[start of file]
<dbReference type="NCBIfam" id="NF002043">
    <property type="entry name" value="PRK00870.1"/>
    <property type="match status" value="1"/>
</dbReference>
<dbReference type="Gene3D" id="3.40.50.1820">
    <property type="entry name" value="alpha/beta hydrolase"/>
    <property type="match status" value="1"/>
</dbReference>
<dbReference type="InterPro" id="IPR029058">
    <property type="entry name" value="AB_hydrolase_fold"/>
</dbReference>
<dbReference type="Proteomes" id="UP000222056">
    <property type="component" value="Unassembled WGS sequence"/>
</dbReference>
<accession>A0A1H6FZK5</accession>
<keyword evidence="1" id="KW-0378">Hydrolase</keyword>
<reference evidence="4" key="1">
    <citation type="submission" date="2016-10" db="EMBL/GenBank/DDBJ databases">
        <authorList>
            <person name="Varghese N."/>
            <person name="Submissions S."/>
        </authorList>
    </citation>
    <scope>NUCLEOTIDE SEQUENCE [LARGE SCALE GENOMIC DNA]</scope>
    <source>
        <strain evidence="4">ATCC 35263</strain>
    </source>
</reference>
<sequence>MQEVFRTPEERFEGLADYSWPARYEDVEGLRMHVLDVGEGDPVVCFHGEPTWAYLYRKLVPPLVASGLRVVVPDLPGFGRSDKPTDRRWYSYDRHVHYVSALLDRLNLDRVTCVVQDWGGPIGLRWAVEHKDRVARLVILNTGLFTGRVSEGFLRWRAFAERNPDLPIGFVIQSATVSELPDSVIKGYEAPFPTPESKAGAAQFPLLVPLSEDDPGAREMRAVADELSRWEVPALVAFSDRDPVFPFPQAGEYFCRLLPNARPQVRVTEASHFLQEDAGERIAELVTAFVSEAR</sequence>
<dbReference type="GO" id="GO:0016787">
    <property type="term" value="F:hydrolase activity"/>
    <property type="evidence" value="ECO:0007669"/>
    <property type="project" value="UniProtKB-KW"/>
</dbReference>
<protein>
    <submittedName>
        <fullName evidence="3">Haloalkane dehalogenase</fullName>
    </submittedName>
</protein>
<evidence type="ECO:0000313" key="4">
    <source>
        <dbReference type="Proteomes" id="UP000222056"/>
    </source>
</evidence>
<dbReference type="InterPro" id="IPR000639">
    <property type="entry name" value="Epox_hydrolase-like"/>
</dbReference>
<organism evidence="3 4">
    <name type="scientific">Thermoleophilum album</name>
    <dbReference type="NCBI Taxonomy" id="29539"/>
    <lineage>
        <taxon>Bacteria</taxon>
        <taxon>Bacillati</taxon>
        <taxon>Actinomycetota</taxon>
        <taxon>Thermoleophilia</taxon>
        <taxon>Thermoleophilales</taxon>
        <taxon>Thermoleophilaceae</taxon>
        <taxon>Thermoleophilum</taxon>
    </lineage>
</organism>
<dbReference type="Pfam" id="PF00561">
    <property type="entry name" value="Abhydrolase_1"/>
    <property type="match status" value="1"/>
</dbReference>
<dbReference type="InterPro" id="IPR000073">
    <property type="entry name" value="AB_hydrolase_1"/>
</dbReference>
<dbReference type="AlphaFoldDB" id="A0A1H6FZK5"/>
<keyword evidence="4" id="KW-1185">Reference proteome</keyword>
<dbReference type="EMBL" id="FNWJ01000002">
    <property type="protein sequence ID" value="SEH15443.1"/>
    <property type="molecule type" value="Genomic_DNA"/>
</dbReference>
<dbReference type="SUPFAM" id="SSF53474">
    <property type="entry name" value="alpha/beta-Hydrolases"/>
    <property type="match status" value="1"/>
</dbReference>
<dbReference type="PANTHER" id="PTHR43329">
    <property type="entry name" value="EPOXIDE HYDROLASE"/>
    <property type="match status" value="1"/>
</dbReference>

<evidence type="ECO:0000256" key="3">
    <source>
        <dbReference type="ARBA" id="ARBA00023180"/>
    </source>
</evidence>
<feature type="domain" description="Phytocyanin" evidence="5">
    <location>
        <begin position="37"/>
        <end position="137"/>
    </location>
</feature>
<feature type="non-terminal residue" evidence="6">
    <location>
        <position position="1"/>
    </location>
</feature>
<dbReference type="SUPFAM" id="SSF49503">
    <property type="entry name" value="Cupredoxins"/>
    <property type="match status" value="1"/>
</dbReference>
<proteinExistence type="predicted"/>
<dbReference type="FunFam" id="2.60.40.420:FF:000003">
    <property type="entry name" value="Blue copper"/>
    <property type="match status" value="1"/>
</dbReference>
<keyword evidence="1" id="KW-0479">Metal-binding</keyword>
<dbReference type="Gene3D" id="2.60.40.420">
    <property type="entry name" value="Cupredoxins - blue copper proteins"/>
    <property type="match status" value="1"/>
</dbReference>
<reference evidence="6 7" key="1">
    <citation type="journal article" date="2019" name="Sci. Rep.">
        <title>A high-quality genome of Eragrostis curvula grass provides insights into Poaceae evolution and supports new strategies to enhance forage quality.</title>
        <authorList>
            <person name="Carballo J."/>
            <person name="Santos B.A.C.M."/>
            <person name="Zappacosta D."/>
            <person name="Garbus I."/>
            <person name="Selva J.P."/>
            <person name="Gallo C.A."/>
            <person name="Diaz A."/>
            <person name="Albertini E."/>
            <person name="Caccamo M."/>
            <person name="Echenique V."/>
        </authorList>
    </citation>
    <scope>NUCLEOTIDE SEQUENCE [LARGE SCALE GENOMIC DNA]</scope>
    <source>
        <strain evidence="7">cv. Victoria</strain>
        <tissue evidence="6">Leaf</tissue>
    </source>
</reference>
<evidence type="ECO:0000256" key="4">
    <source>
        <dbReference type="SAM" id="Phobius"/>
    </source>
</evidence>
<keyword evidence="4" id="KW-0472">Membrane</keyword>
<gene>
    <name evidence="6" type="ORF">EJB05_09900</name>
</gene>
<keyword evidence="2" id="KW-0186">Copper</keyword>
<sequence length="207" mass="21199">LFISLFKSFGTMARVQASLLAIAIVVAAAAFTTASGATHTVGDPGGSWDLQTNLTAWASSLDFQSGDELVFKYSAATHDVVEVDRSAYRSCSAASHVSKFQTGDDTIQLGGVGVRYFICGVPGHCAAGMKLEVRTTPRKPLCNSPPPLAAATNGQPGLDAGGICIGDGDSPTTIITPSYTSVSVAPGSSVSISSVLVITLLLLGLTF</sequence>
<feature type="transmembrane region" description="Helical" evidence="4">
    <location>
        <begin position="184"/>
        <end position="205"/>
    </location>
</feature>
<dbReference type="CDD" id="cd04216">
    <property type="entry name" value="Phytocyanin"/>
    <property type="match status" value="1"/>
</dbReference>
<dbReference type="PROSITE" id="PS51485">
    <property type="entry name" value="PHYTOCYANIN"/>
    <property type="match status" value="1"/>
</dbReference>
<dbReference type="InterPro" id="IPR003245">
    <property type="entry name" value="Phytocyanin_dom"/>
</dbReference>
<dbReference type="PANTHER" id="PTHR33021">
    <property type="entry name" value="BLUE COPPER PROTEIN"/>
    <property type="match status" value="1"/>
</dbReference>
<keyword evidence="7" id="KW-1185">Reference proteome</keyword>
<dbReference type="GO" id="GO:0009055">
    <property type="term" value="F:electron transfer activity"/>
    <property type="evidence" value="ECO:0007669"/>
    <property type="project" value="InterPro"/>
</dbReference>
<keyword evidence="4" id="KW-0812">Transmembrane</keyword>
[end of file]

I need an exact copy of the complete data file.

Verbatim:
<dbReference type="NCBIfam" id="NF002043">
    <property type="entry name" value="PRK00870.1"/>
    <property type="match status" value="1"/>
</dbReference>
<dbReference type="Gene3D" id="3.40.50.1820">
    <property type="entry name" value="alpha/beta hydrolase"/>
    <property type="match status" value="1"/>
</dbReference>
<dbReference type="InterPro" id="IPR029058">
    <property type="entry name" value="AB_hydrolase_fold"/>
</dbReference>
<dbReference type="Proteomes" id="UP000222056">
    <property type="component" value="Unassembled WGS sequence"/>
</dbReference>
<accession>A0A1H6FZK5</accession>
<keyword evidence="1" id="KW-0378">Hydrolase</keyword>
<reference evidence="4" key="1">
    <citation type="submission" date="2016-10" db="EMBL/GenBank/DDBJ databases">
        <authorList>
            <person name="Varghese N."/>
            <person name="Submissions S."/>
        </authorList>
    </citation>
    <scope>NUCLEOTIDE SEQUENCE [LARGE SCALE GENOMIC DNA]</scope>
    <source>
        <strain evidence="4">ATCC 35263</strain>
    </source>
</reference>
<sequence>MQEVFRTPEERFEGLADYSWPARYEDVEGLRMHVLDVGEGDPVVCFHGEPTWAYLYRKLVPPLVASGLRVVVPDLPGFGRSDKPTDRRWYSYDRHVHYVSALLDRLNLDRVTCVVQDWGGPIGLRWAVEHKDRVARLVILNTGLFTGRVSEGFLRWRAFAERNPDLPIGFVIQSATVSELPDSVIKGYEAPFPTPESKAGAAQFPLLVPLSEDDPGAREMRAVADELSRWEVPALVAFSDRDPVFPFPQAGEYFCRLLPNARPQVRVTEASHFLQEDAGERIAELVTAFVSEAR</sequence>
<dbReference type="GO" id="GO:0016787">
    <property type="term" value="F:hydrolase activity"/>
    <property type="evidence" value="ECO:0007669"/>
    <property type="project" value="UniProtKB-KW"/>
</dbReference>
<protein>
    <submittedName>
        <fullName evidence="3">Haloalkane dehalogenase</fullName>
    </submittedName>
</protein>
<evidence type="ECO:0000313" key="4">
    <source>
        <dbReference type="Proteomes" id="UP000222056"/>
    </source>
</evidence>
<dbReference type="InterPro" id="IPR000639">
    <property type="entry name" value="Epox_hydrolase-like"/>
</dbReference>
<organism evidence="3 4">
    <name type="scientific">Thermoleophilum album</name>
    <dbReference type="NCBI Taxonomy" id="29539"/>
    <lineage>
        <taxon>Bacteria</taxon>
        <taxon>Bacillati</taxon>
        <taxon>Actinomycetota</taxon>
        <taxon>Thermoleophilia</taxon>
        <taxon>Thermoleophilales</taxon>
        <taxon>Thermoleophilaceae</taxon>
        <taxon>Thermoleophilum</taxon>
    </lineage>
</organism>
<dbReference type="Pfam" id="PF00561">
    <property type="entry name" value="Abhydrolase_1"/>
    <property type="match status" value="1"/>
</dbReference>
<dbReference type="InterPro" id="IPR000073">
    <property type="entry name" value="AB_hydrolase_1"/>
</dbReference>
<dbReference type="AlphaFoldDB" id="A0A1H6FZK5"/>
<keyword evidence="4" id="KW-1185">Reference proteome</keyword>
<dbReference type="EMBL" id="FNWJ01000002">
    <property type="protein sequence ID" value="SEH15443.1"/>
    <property type="molecule type" value="Genomic_DNA"/>
</dbReference>
<dbReference type="SUPFAM" id="SSF53474">
    <property type="entry name" value="alpha/beta-Hydrolases"/>
    <property type="match status" value="1"/>
</dbReference>
<dbReference type="PANTHER" id="PTHR43329">
    <property type="entry name" value="EPOXIDE HYDROLASE"/>
    <property type="match status" value="1"/>
</dbReference>

<evidence type="ECO:0000256" key="3">
    <source>
        <dbReference type="ARBA" id="ARBA00023180"/>
    </source>
</evidence>
<feature type="domain" description="Phytocyanin" evidence="5">
    <location>
        <begin position="37"/>
        <end position="137"/>
    </location>
</feature>
<feature type="non-terminal residue" evidence="6">
    <location>
        <position position="1"/>
    </location>
</feature>
<dbReference type="SUPFAM" id="SSF49503">
    <property type="entry name" value="Cupredoxins"/>
    <property type="match status" value="1"/>
</dbReference>
<proteinExistence type="predicted"/>
<dbReference type="FunFam" id="2.60.40.420:FF:000003">
    <property type="entry name" value="Blue copper"/>
    <property type="match status" value="1"/>
</dbReference>
<keyword evidence="1" id="KW-0479">Metal-binding</keyword>
<dbReference type="Gene3D" id="2.60.40.420">
    <property type="entry name" value="Cupredoxins - blue copper proteins"/>
    <property type="match status" value="1"/>
</dbReference>
<reference evidence="6 7" key="1">
    <citation type="journal article" date="2019" name="Sci. Rep.">
        <title>A high-quality genome of Eragrostis curvula grass provides insights into Poaceae evolution and supports new strategies to enhance forage quality.</title>
        <authorList>
            <person name="Carballo J."/>
            <person name="Santos B.A.C.M."/>
            <person name="Zappacosta D."/>
            <person name="Garbus I."/>
            <person name="Selva J.P."/>
            <person name="Gallo C.A."/>
            <person name="Diaz A."/>
            <person name="Albertini E."/>
            <person name="Caccamo M."/>
            <person name="Echenique V."/>
        </authorList>
    </citation>
    <scope>NUCLEOTIDE SEQUENCE [LARGE SCALE GENOMIC DNA]</scope>
    <source>
        <strain evidence="7">cv. Victoria</strain>
        <tissue evidence="6">Leaf</tissue>
    </source>
</reference>
<evidence type="ECO:0000256" key="4">
    <source>
        <dbReference type="SAM" id="Phobius"/>
    </source>
</evidence>
<keyword evidence="4" id="KW-0472">Membrane</keyword>
<gene>
    <name evidence="6" type="ORF">EJB05_09900</name>
</gene>
<keyword evidence="2" id="KW-0186">Copper</keyword>
<sequence length="207" mass="21199">LFISLFKSFGTMARVQASLLAIAIVVAAAAFTTASGATHTVGDPGGSWDLQTNLTAWASSLDFQSGDELVFKYSAATHDVVEVDRSAYRSCSAASHVSKFQTGDDTIQLGGVGVRYFICGVPGHCAAGMKLEVRTTPRKPLCNSPPPLAAATNGQPGLDAGGICIGDGDSPTTIITPSYTSVSVAPGSSVSISSVLVITLLLLGLTF</sequence>
<feature type="transmembrane region" description="Helical" evidence="4">
    <location>
        <begin position="184"/>
        <end position="205"/>
    </location>
</feature>
<dbReference type="CDD" id="cd04216">
    <property type="entry name" value="Phytocyanin"/>
    <property type="match status" value="1"/>
</dbReference>
<dbReference type="PROSITE" id="PS51485">
    <property type="entry name" value="PHYTOCYANIN"/>
    <property type="match status" value="1"/>
</dbReference>
<dbReference type="InterPro" id="IPR003245">
    <property type="entry name" value="Phytocyanin_dom"/>
</dbReference>
<dbReference type="PANTHER" id="PTHR33021">
    <property type="entry name" value="BLUE COPPER PROTEIN"/>
    <property type="match status" value="1"/>
</dbReference>
<keyword evidence="7" id="KW-1185">Reference proteome</keyword>
<dbReference type="GO" id="GO:0009055">
    <property type="term" value="F:electron transfer activity"/>
    <property type="evidence" value="ECO:0007669"/>
    <property type="project" value="InterPro"/>
</dbReference>
<keyword evidence="4" id="KW-0812">Transmembrane</keyword>